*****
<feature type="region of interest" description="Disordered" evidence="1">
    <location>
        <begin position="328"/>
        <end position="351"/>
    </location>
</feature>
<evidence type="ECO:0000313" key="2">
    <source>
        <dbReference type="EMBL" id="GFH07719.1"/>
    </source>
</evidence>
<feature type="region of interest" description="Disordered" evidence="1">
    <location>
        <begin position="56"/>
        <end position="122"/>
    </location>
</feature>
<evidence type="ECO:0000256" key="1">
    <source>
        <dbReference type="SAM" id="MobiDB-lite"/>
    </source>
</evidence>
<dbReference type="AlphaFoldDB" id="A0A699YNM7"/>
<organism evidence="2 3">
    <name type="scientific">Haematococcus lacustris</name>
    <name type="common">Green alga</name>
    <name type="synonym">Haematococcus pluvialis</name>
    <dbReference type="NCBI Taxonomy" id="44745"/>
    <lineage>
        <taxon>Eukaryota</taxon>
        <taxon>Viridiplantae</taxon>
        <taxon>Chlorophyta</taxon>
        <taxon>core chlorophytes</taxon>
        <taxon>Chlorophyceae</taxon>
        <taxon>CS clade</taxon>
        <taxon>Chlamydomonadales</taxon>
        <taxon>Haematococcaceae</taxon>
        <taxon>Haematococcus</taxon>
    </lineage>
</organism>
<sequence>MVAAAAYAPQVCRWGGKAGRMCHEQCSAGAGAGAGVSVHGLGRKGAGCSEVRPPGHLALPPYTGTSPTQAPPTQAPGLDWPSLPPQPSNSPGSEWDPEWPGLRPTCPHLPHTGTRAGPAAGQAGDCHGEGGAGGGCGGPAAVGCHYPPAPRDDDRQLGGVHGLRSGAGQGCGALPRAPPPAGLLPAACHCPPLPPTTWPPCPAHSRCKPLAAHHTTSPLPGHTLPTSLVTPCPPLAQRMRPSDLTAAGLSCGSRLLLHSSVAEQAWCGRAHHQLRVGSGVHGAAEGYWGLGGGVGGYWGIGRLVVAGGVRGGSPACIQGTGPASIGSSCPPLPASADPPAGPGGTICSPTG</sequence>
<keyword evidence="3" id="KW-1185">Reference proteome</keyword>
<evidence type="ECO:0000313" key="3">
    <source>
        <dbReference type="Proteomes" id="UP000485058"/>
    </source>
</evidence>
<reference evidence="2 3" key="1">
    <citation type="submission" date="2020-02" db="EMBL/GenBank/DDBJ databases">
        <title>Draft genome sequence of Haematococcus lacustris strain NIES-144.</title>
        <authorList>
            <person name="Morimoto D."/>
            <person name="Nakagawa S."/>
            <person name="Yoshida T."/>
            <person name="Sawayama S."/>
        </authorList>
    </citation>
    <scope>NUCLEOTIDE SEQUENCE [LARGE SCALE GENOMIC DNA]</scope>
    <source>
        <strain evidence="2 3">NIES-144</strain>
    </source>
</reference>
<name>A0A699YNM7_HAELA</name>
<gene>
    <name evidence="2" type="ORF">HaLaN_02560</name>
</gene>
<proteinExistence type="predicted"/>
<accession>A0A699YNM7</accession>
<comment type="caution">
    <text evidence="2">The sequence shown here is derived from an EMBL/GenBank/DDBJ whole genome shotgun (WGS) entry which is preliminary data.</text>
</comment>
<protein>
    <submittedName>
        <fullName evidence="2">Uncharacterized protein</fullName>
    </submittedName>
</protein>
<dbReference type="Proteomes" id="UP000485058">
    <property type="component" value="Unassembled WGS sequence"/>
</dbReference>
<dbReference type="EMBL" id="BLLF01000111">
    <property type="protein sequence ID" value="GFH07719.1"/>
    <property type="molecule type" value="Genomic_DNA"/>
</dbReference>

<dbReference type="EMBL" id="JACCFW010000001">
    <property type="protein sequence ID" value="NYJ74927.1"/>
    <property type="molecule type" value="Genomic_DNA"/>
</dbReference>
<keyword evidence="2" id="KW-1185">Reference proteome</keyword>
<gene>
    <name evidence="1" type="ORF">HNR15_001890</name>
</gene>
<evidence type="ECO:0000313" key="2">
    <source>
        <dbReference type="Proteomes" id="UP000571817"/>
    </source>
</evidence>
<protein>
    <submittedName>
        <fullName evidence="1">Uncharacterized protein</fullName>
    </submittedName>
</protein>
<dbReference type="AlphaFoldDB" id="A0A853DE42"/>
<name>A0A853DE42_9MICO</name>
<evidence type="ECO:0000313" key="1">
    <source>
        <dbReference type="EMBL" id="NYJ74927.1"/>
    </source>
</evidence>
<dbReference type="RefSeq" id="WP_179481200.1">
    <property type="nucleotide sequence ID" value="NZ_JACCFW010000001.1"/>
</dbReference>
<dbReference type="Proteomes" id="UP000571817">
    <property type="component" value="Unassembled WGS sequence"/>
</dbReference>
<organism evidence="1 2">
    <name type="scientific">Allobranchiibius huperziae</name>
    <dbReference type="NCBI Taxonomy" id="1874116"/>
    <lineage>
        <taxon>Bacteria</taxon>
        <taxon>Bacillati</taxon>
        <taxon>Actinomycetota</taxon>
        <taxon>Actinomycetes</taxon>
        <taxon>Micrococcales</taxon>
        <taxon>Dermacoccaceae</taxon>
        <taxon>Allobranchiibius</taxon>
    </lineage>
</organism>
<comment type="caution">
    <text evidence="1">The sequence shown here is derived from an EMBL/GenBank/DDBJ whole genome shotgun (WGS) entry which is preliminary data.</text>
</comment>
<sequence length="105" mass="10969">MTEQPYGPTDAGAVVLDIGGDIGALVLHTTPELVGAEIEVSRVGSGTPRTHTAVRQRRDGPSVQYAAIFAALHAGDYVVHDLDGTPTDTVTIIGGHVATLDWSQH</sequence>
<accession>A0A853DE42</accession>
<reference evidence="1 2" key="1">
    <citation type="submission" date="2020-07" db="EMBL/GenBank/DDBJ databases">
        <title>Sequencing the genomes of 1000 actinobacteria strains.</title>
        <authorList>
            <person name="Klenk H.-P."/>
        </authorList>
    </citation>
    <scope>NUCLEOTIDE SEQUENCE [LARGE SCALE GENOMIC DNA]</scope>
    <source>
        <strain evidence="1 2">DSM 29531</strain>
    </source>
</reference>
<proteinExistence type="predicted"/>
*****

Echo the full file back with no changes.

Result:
<feature type="region of interest" description="Disordered" evidence="1">
    <location>
        <begin position="328"/>
        <end position="351"/>
    </location>
</feature>
<evidence type="ECO:0000313" key="2">
    <source>
        <dbReference type="EMBL" id="GFH07719.1"/>
    </source>
</evidence>
<feature type="region of interest" description="Disordered" evidence="1">
    <location>
        <begin position="56"/>
        <end position="122"/>
    </location>
</feature>
<evidence type="ECO:0000256" key="1">
    <source>
        <dbReference type="SAM" id="MobiDB-lite"/>
    </source>
</evidence>
<dbReference type="AlphaFoldDB" id="A0A699YNM7"/>
<organism evidence="2 3">
    <name type="scientific">Haematococcus lacustris</name>
    <name type="common">Green alga</name>
    <name type="synonym">Haematococcus pluvialis</name>
    <dbReference type="NCBI Taxonomy" id="44745"/>
    <lineage>
        <taxon>Eukaryota</taxon>
        <taxon>Viridiplantae</taxon>
        <taxon>Chlorophyta</taxon>
        <taxon>core chlorophytes</taxon>
        <taxon>Chlorophyceae</taxon>
        <taxon>CS clade</taxon>
        <taxon>Chlamydomonadales</taxon>
        <taxon>Haematococcaceae</taxon>
        <taxon>Haematococcus</taxon>
    </lineage>
</organism>
<sequence>MVAAAAYAPQVCRWGGKAGRMCHEQCSAGAGAGAGVSVHGLGRKGAGCSEVRPPGHLALPPYTGTSPTQAPPTQAPGLDWPSLPPQPSNSPGSEWDPEWPGLRPTCPHLPHTGTRAGPAAGQAGDCHGEGGAGGGCGGPAAVGCHYPPAPRDDDRQLGGVHGLRSGAGQGCGALPRAPPPAGLLPAACHCPPLPPTTWPPCPAHSRCKPLAAHHTTSPLPGHTLPTSLVTPCPPLAQRMRPSDLTAAGLSCGSRLLLHSSVAEQAWCGRAHHQLRVGSGVHGAAEGYWGLGGGVGGYWGIGRLVVAGGVRGGSPACIQGTGPASIGSSCPPLPASADPPAGPGGTICSPTG</sequence>
<keyword evidence="3" id="KW-1185">Reference proteome</keyword>
<evidence type="ECO:0000313" key="3">
    <source>
        <dbReference type="Proteomes" id="UP000485058"/>
    </source>
</evidence>
<reference evidence="2 3" key="1">
    <citation type="submission" date="2020-02" db="EMBL/GenBank/DDBJ databases">
        <title>Draft genome sequence of Haematococcus lacustris strain NIES-144.</title>
        <authorList>
            <person name="Morimoto D."/>
            <person name="Nakagawa S."/>
            <person name="Yoshida T."/>
            <person name="Sawayama S."/>
        </authorList>
    </citation>
    <scope>NUCLEOTIDE SEQUENCE [LARGE SCALE GENOMIC DNA]</scope>
    <source>
        <strain evidence="2 3">NIES-144</strain>
    </source>
</reference>
<name>A0A699YNM7_HAELA</name>
<gene>
    <name evidence="2" type="ORF">HaLaN_02560</name>
</gene>
<proteinExistence type="predicted"/>
<accession>A0A699YNM7</accession>
<comment type="caution">
    <text evidence="2">The sequence shown here is derived from an EMBL/GenBank/DDBJ whole genome shotgun (WGS) entry which is preliminary data.</text>
</comment>
<protein>
    <submittedName>
        <fullName evidence="2">Uncharacterized protein</fullName>
    </submittedName>
</protein>
<dbReference type="Proteomes" id="UP000485058">
    <property type="component" value="Unassembled WGS sequence"/>
</dbReference>
<dbReference type="EMBL" id="BLLF01000111">
    <property type="protein sequence ID" value="GFH07719.1"/>
    <property type="molecule type" value="Genomic_DNA"/>
</dbReference>

<dbReference type="EMBL" id="JACCFW010000001">
    <property type="protein sequence ID" value="NYJ74927.1"/>
    <property type="molecule type" value="Genomic_DNA"/>
</dbReference>
<keyword evidence="2" id="KW-1185">Reference proteome</keyword>
<gene>
    <name evidence="1" type="ORF">HNR15_001890</name>
</gene>
<evidence type="ECO:0000313" key="2">
    <source>
        <dbReference type="Proteomes" id="UP000571817"/>
    </source>
</evidence>
<protein>
    <submittedName>
        <fullName evidence="1">Uncharacterized protein</fullName>
    </submittedName>
</protein>
<dbReference type="AlphaFoldDB" id="A0A853DE42"/>
<name>A0A853DE42_9MICO</name>
<evidence type="ECO:0000313" key="1">
    <source>
        <dbReference type="EMBL" id="NYJ74927.1"/>
    </source>
</evidence>
<dbReference type="RefSeq" id="WP_179481200.1">
    <property type="nucleotide sequence ID" value="NZ_JACCFW010000001.1"/>
</dbReference>
<dbReference type="Proteomes" id="UP000571817">
    <property type="component" value="Unassembled WGS sequence"/>
</dbReference>
<organism evidence="1 2">
    <name type="scientific">Allobranchiibius huperziae</name>
    <dbReference type="NCBI Taxonomy" id="1874116"/>
    <lineage>
        <taxon>Bacteria</taxon>
        <taxon>Bacillati</taxon>
        <taxon>Actinomycetota</taxon>
        <taxon>Actinomycetes</taxon>
        <taxon>Micrococcales</taxon>
        <taxon>Dermacoccaceae</taxon>
        <taxon>Allobranchiibius</taxon>
    </lineage>
</organism>
<comment type="caution">
    <text evidence="1">The sequence shown here is derived from an EMBL/GenBank/DDBJ whole genome shotgun (WGS) entry which is preliminary data.</text>
</comment>
<sequence length="105" mass="10969">MTEQPYGPTDAGAVVLDIGGDIGALVLHTTPELVGAEIEVSRVGSGTPRTHTAVRQRRDGPSVQYAAIFAALHAGDYVVHDLDGTPTDTVTIIGGHVATLDWSQH</sequence>
<accession>A0A853DE42</accession>
<reference evidence="1 2" key="1">
    <citation type="submission" date="2020-07" db="EMBL/GenBank/DDBJ databases">
        <title>Sequencing the genomes of 1000 actinobacteria strains.</title>
        <authorList>
            <person name="Klenk H.-P."/>
        </authorList>
    </citation>
    <scope>NUCLEOTIDE SEQUENCE [LARGE SCALE GENOMIC DNA]</scope>
    <source>
        <strain evidence="1 2">DSM 29531</strain>
    </source>
</reference>
<proteinExistence type="predicted"/>